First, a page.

The problems I had mostly to do with the way the player uses ID3 tags. You know, most music formats have information stored in them about the artist, album, song name, genre, etc. This is called the ID3 tag, and it's very handy for keeping your music collection organized. In fact, I spend countless hours using iTunes to prune my collection of 2,500 songs. I make sure everything is spelled and capitalized correctly, and that every track has the right information for genre, the album it came from, and the year it was recorded. I often attach the album cover art to the track as well. And iTunes does some really great stuff with all that information. I can tell it to play all my rock songs recorded between 1975 and 1983, and it will even add new tracks to that list dynamically when I import songs that fit the criteria.
So, the way the H120 handles ID3 tags really sucks. Since it's basically just a USB hard drive with no "syncing" software, you just drag a bunch of files onto the drive. Then you tell the player to do a "DB scan", which means it reads the ID3 tags of every track, and creates a database you can use to manage your music collection. In theory, it's cumbersome, but should be enough to get the job done.
The problem is, the H120 is terrible at reading ID3 tags. If your filename is more than 43 characters, it won't read it. If the filename has an unspecified "special" character in it, it won't read it. If iTunes has attached artwork to the file, it won't read it. Many files that looked like they followed all the rules were ignored. Now, there's nothing special about these files. Every player and tag editor on my computer could read them, but the H120 wouldn't. I found that if I used WinAmp to remove the ID3 tags, then re-create them, it would work fine. There's no way I'm going to do that for 2,500 files, and I really don't want to delete all the artwork attached to my collection either.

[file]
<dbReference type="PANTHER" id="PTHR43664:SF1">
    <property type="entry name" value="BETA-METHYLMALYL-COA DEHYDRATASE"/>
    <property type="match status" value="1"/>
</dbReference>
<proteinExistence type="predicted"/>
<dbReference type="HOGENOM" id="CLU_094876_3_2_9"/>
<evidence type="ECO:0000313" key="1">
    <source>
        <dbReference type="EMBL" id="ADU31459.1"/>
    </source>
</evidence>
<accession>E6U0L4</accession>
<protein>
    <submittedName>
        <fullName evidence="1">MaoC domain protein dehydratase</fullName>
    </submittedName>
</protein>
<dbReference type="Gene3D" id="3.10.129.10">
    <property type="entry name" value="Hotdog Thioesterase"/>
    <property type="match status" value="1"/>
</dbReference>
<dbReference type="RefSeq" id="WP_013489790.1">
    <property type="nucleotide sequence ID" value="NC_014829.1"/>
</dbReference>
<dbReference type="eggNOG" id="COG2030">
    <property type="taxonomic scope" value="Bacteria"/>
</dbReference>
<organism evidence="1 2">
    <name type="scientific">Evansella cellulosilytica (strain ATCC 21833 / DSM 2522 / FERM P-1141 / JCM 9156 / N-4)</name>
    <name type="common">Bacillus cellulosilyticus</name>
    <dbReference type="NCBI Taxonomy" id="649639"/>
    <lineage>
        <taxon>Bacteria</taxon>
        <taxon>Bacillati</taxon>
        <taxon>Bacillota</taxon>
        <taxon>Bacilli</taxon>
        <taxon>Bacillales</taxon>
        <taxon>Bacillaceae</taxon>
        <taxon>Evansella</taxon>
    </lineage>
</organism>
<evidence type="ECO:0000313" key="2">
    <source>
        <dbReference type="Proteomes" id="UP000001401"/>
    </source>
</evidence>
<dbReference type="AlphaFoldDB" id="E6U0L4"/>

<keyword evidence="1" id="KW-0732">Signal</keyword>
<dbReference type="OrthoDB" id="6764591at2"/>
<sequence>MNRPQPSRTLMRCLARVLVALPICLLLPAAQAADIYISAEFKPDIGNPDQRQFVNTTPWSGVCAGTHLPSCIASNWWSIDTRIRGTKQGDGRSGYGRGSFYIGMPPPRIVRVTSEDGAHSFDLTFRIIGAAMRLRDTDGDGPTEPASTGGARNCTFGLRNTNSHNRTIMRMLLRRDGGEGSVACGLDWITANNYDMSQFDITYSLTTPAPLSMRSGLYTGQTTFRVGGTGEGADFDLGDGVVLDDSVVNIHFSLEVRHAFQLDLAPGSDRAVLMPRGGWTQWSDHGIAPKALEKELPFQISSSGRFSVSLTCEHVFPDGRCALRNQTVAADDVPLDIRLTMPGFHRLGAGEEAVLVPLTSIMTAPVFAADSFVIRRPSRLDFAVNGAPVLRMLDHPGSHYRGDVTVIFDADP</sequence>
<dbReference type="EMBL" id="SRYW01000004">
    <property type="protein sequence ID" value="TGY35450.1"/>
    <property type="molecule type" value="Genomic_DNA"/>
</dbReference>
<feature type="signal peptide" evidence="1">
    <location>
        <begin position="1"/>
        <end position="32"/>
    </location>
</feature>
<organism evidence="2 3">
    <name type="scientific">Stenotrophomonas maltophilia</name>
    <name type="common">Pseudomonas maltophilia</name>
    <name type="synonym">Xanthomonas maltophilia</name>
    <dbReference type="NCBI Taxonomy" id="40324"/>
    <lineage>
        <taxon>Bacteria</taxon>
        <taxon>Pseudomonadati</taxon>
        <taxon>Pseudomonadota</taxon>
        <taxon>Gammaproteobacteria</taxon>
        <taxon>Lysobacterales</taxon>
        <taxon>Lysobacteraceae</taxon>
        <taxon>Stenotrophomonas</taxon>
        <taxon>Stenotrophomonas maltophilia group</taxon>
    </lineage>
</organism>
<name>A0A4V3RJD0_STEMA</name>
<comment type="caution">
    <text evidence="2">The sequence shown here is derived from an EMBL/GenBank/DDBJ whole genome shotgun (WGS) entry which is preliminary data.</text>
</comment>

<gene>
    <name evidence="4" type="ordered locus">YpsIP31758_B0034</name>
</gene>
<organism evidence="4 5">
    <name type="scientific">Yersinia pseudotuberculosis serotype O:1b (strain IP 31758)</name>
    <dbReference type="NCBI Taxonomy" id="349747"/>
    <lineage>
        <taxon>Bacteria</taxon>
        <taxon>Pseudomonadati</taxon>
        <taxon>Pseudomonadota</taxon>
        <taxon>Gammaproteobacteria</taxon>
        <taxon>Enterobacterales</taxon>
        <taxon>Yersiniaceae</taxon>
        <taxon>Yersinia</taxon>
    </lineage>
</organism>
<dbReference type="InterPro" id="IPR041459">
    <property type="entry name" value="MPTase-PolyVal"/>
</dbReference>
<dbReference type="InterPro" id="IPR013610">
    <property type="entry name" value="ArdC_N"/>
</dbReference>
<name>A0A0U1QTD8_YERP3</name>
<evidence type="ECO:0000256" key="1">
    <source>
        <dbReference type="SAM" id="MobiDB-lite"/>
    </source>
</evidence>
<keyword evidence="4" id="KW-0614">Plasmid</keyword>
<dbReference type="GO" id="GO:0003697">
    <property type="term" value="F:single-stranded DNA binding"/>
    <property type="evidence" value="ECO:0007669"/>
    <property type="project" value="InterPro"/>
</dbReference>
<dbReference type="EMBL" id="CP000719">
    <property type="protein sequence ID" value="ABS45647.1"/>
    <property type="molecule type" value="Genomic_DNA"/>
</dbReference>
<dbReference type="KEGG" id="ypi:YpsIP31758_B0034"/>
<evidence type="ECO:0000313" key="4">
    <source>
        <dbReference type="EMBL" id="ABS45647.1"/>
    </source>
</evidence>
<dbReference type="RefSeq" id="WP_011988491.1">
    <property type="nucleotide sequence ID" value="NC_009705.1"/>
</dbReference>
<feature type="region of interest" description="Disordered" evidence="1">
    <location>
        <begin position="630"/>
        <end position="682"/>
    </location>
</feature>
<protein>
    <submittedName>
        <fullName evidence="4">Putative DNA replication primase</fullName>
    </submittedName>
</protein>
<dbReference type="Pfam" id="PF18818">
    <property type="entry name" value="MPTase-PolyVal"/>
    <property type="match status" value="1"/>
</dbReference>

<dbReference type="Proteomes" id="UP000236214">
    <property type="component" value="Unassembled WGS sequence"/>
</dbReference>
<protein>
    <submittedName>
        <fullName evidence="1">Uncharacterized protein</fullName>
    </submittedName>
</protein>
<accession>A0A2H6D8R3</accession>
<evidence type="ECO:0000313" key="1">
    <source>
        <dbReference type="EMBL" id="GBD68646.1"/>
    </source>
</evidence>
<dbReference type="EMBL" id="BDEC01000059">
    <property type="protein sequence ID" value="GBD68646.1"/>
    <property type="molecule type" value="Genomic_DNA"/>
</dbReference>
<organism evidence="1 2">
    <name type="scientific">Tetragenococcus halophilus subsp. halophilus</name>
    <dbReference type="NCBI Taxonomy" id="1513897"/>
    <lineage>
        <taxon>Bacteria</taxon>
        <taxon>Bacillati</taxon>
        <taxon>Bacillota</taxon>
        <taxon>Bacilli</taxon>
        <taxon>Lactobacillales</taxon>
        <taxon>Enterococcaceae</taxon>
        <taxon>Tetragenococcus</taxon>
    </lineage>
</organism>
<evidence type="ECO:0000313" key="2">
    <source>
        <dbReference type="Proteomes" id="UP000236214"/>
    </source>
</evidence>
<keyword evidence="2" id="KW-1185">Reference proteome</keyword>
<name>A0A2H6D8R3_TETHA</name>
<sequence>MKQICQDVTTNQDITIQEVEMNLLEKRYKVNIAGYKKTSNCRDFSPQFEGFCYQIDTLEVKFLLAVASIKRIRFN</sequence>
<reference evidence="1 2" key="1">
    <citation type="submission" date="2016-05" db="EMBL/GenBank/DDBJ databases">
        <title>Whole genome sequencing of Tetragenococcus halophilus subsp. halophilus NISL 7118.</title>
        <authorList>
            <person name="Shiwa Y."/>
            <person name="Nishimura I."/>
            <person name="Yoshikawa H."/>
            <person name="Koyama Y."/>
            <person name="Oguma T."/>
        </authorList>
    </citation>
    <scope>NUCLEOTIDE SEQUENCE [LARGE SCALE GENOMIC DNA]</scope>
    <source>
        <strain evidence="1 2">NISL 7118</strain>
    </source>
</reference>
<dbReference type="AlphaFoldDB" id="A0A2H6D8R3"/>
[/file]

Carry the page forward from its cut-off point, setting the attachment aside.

Now, if you got lucky and your files were scanned into the database, the next problem was it totally screwed up all the genre names. Some files were properly marked as "Alternative", but most were just filed under what looked like random numbers. "Yes, I'd like the '24' genre, please."
Okay, say you were really lucky and you managed to get your files read in the database with the correct genre info showing. Once you tell it to play all the music in a genre, it no longer lets you choose shuffle mode! It plays all the artists in that genre alphabetically. You have the same problem if you're playing any kind of list. It only shuffles within one folder (such as an album), or all files on the player. So if I tell it I want to hear just the Beatles, it's going to play every track in alphabetical order. Whee.
One thing I really love about iTunes is how easy it is to create playlists. The iRiver only lets you use WinAmp playlists, which are a little harder to set up, but not impossible. I didn't even get around to trying it, but I assume it wouldn't let me shuffle those either.
So, as much as I am in love with iTunes, I think I'd be much happier with an iPod. Right now most of my collection is MP3 128Kbps, because I had my car in mind when I created the files. But my new fancy headphones have made it a lot easier to tell the difference between MP3 and AAC encoded files, so I'm going to re-rip my music at AAC 192Kbps. Of course, only the iPod will play AAC files.
My disappointing iRiver H120 is already on a truck headed back to that evil, evil place from whence it came... um... Kentucky.